Yep, hit the road. If meteorologists are making a pretty confident prediction about the possibility or large hail, you can always hit the road.

For those who don’t want to chance it, hook up and take off. Make sure you are out of the severe weather bulls eye and spend the night away from home a night or two.

This is not the most convenient option, but getting out of the danger zone and avoiding hail altogether will definitely prevent damage. It all depends on how committed you are to protecting your rig.

This goes for tornado threats and other weather threats as well. We all know weather predictions are at best a good guess. However, there are times when the conditions almost guarantee a weather outbreak.

If this is the case, why chance it? Especially if you are on the road. Check the weather, look at your options, and relocate if it seems feasible.


So, to wrap up, what options do we have to protect our rigs from hail damage. Not a lot to be honest. But, there are a few things we can do.

Be sure to use covered protection when possible, carry hail insurance, use a extra-thick cover for minimal added protection, install vent covers, leverage DIY methods like blankets, sleeping bags, air mattresses, closed-cell foam, or anything else you can find.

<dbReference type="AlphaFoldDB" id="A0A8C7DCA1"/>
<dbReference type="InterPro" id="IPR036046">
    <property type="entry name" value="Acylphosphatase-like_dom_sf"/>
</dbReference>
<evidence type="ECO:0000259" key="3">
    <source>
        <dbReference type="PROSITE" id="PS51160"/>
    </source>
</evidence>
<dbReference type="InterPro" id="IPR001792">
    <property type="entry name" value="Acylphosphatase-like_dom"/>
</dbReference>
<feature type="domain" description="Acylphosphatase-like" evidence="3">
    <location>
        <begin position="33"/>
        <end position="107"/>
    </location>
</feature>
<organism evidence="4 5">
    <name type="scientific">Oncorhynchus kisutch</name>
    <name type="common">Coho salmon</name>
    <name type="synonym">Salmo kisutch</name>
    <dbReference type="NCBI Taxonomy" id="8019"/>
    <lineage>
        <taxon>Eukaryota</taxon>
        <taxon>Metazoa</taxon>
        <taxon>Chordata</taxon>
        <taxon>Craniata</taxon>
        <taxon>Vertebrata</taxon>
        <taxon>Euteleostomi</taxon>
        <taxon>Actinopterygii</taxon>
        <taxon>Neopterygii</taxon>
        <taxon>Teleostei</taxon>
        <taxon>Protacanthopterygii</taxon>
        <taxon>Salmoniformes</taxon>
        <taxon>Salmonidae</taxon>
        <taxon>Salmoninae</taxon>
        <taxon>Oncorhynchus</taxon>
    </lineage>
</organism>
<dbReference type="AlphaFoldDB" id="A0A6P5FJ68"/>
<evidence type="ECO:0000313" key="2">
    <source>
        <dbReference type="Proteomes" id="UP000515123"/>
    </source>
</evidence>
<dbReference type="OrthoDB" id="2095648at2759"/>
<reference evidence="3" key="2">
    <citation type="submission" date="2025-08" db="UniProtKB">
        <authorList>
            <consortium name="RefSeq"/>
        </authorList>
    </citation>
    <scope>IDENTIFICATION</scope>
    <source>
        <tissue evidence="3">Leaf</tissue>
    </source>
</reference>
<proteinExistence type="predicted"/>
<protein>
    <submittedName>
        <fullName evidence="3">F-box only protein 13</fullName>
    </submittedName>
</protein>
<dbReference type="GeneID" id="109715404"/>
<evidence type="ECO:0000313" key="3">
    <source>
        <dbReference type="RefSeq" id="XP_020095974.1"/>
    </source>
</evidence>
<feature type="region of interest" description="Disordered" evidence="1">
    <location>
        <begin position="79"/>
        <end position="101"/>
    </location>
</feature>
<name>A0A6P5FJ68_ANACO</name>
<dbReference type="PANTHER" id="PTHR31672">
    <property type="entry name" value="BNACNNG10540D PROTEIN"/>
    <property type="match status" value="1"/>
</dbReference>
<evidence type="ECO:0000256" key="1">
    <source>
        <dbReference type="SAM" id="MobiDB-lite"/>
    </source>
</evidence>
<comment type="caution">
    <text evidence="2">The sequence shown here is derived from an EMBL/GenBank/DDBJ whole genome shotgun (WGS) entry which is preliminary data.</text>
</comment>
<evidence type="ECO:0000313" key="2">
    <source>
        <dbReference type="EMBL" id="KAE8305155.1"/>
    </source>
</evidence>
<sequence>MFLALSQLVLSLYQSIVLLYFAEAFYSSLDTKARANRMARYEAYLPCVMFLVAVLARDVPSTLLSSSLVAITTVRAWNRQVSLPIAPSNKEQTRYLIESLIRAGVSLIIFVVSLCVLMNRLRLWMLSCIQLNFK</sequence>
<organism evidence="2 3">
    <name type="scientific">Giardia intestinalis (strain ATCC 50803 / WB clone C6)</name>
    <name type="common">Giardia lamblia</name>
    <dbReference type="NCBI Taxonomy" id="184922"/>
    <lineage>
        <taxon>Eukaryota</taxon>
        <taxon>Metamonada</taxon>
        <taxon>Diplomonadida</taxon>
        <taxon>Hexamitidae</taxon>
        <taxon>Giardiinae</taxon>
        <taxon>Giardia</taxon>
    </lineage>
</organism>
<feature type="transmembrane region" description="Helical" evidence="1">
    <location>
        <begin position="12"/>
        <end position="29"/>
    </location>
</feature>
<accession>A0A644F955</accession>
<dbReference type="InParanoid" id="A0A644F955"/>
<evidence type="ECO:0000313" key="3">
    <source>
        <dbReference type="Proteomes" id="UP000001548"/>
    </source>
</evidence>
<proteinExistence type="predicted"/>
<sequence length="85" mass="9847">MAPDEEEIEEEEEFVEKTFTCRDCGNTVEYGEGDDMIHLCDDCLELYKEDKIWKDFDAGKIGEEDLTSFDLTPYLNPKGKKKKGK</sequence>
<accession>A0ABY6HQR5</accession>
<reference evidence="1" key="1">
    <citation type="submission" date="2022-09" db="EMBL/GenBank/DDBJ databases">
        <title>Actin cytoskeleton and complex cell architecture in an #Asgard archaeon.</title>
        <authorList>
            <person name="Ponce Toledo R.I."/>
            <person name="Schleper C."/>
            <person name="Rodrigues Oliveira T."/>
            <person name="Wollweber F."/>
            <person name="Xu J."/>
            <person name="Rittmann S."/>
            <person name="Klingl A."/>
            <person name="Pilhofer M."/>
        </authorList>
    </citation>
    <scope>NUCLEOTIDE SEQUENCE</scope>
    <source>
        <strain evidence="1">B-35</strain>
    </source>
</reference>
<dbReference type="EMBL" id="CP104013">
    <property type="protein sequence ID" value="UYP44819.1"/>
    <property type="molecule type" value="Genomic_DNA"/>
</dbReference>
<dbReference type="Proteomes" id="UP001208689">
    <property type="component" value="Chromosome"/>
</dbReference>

You can also park under trees for some protection, but be aware that trees add another layer of threats to your rig. A large broken limb landing on your roof can leave just as much damage, if not more, than hail stones themselves. Keep that in mind.

You just have to find the options that work best for you and don’t be afraid to think outside the box. Best of all, don’t stress out about things outside of your control. If you’ve done your best, there’s nothing left to worry about.



3 Responses

  1. Thinking of “hit the road”. The other night, 20% chance of rain, our 1995, new to us, motorhome was at the shop for a tune up.
    Hail hit for nealy 1/2 hour, marble to baseball sized, rained for hours.
    Every exterior running light, every skylight, broken, interior soaked w rain. Shop owner says expect it to be totaled.
    I’d been researching covers and how to make them better, but it wouldn’t have had a cover on at the shop if we had one.
    Insurance inspectors are swamped, so won’t know for awhile. But, possible double coverage since it was in the shop’s yard .
    So frustrating!